We’re also thinking about whether the CMS has an interface which makes it easy for a fully-abled person to pack accessibility into their content? And does it have an interface that allows someone who lives with a substantial disability to also participate in authoring?

We asses a CMS based on these three lenses:

  • Is the authoring accessible?
  • Does the authoring allow people to build accessibility in?
  • Does it result in an accessible experience for the audience?

If you really don’t have the resources or staff to execute these accessibility workflows, would you recommend that these institutions never scale up or avoid media altogether, rather than making inaccessible content?

DAVID BERMAN: Well, that’s a pretty dark scenario. Because the reality is that we have $97 manuals which cover all of these things. This is all stuff that anyone who’s sophisticated enough to create content and develop websites or documents certainly can learn these techniques.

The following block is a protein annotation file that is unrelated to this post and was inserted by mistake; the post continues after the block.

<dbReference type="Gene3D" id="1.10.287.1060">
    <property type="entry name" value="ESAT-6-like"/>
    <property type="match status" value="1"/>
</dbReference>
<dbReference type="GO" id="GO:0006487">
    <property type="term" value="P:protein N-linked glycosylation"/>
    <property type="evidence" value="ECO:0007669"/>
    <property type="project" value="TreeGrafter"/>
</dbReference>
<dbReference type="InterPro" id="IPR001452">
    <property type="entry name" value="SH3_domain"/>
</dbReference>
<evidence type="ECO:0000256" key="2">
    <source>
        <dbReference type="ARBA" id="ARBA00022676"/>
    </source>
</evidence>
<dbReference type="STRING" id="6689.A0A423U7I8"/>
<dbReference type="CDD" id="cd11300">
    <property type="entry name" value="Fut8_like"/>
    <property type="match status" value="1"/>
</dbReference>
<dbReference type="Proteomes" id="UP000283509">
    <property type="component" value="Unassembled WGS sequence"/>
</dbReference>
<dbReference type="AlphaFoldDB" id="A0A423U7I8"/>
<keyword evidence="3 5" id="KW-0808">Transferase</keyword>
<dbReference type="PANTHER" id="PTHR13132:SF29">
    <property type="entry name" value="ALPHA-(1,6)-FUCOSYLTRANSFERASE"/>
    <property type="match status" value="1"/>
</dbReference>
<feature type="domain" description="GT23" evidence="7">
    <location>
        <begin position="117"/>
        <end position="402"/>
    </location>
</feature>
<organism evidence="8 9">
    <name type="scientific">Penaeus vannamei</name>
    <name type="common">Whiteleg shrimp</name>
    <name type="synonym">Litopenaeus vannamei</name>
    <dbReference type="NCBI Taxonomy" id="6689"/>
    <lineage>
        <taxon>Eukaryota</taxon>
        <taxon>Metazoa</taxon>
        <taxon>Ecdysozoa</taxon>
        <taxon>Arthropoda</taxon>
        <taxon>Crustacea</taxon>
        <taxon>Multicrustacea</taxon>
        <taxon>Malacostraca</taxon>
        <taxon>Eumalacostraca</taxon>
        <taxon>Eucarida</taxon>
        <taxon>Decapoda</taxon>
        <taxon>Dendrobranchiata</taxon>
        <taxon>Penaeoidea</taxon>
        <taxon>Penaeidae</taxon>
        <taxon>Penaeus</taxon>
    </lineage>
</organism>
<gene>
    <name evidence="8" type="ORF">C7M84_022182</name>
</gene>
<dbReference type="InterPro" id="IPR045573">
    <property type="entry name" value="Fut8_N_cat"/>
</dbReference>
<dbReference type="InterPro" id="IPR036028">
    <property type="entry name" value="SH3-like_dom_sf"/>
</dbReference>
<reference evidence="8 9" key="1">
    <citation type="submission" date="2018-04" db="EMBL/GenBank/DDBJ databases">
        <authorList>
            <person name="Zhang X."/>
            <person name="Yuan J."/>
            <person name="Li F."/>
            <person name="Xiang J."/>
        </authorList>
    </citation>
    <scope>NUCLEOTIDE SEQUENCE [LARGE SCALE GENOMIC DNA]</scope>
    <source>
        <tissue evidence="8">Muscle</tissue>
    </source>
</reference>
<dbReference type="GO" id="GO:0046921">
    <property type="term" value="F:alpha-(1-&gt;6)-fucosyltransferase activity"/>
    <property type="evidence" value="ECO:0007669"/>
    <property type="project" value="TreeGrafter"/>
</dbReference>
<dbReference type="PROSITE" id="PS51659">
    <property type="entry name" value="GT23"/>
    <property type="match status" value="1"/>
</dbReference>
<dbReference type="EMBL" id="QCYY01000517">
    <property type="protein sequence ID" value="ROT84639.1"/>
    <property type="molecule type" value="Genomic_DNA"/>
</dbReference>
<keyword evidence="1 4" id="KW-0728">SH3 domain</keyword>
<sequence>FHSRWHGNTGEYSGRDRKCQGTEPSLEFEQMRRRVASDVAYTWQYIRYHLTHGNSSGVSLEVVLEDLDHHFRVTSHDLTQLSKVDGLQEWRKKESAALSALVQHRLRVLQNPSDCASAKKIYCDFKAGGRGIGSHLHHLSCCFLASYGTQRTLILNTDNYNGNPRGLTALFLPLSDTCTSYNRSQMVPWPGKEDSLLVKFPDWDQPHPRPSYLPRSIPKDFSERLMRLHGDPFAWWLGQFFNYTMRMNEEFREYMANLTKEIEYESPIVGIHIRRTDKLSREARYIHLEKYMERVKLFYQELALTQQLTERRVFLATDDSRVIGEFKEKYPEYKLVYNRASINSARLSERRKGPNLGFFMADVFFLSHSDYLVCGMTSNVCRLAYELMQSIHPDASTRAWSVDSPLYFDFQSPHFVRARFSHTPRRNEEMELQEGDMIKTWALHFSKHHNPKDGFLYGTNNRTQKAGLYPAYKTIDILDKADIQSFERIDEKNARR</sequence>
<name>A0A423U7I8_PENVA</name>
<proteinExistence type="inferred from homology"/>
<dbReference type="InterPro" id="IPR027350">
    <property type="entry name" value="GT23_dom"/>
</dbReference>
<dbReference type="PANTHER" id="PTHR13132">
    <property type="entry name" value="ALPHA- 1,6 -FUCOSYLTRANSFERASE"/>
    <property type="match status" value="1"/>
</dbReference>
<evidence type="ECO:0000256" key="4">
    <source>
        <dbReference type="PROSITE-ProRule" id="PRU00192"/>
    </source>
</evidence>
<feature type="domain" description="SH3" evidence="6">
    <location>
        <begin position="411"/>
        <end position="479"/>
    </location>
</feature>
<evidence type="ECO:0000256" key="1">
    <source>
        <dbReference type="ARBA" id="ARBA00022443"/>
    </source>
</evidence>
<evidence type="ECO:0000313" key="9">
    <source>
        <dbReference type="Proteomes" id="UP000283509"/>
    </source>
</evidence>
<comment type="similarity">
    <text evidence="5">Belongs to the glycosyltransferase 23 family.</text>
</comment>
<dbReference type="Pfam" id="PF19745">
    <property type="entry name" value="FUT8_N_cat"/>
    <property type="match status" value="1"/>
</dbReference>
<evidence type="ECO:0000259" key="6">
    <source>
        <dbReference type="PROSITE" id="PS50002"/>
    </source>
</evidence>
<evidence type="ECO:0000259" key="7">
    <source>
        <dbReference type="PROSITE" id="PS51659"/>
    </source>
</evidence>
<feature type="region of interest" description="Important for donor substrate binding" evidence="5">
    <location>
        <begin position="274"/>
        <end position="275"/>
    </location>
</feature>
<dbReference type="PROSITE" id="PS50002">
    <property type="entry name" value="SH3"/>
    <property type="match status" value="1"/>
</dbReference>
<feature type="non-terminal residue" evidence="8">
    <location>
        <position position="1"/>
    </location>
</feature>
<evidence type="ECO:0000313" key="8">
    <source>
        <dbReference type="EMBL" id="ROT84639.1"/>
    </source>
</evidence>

Rather than thinking, we can’t afford to be accessible, I’m arguing you can’t afford not to be accessible.

When you go deep with these techniques, when you change how you roll, it actually reduces your costs. So rather than thinking, we can’t afford to be accessible, I’m arguing you can’t afford not to be accessible, whether it’s because of the lost opportunity of missing market reach or not being able to attract students.

Whatever it is you’re selling, you’re selling it to fewer people or providing a lesser user experience for them, so it’s actually going to cost you on the revenue side.

With very few exceptions, learning how to comply with WCAG 2.0 actually drives down development costs. Because it forces better systems on how you get things done.

So I guess I’m rejecting the scenario where someone says, we can’t afford to do this. I’m arguing that you can’t afford not to do this, especially not even touching the regulatory challenge where people are going to say, by the way, you could have a lawsuit on your hands if you don’t do make your web content accessible, not to mention how your conscience feels about it.

For a full transcript, slidedeck, and resources from David Berman, visit the webinar archive page.

You might also like: 10 Tips for Creating Accessible Web Content with WCAG 2.0.

Read the free report: 2017 State of Captioning.

The closed caption CC icon shown in the middle of a TV.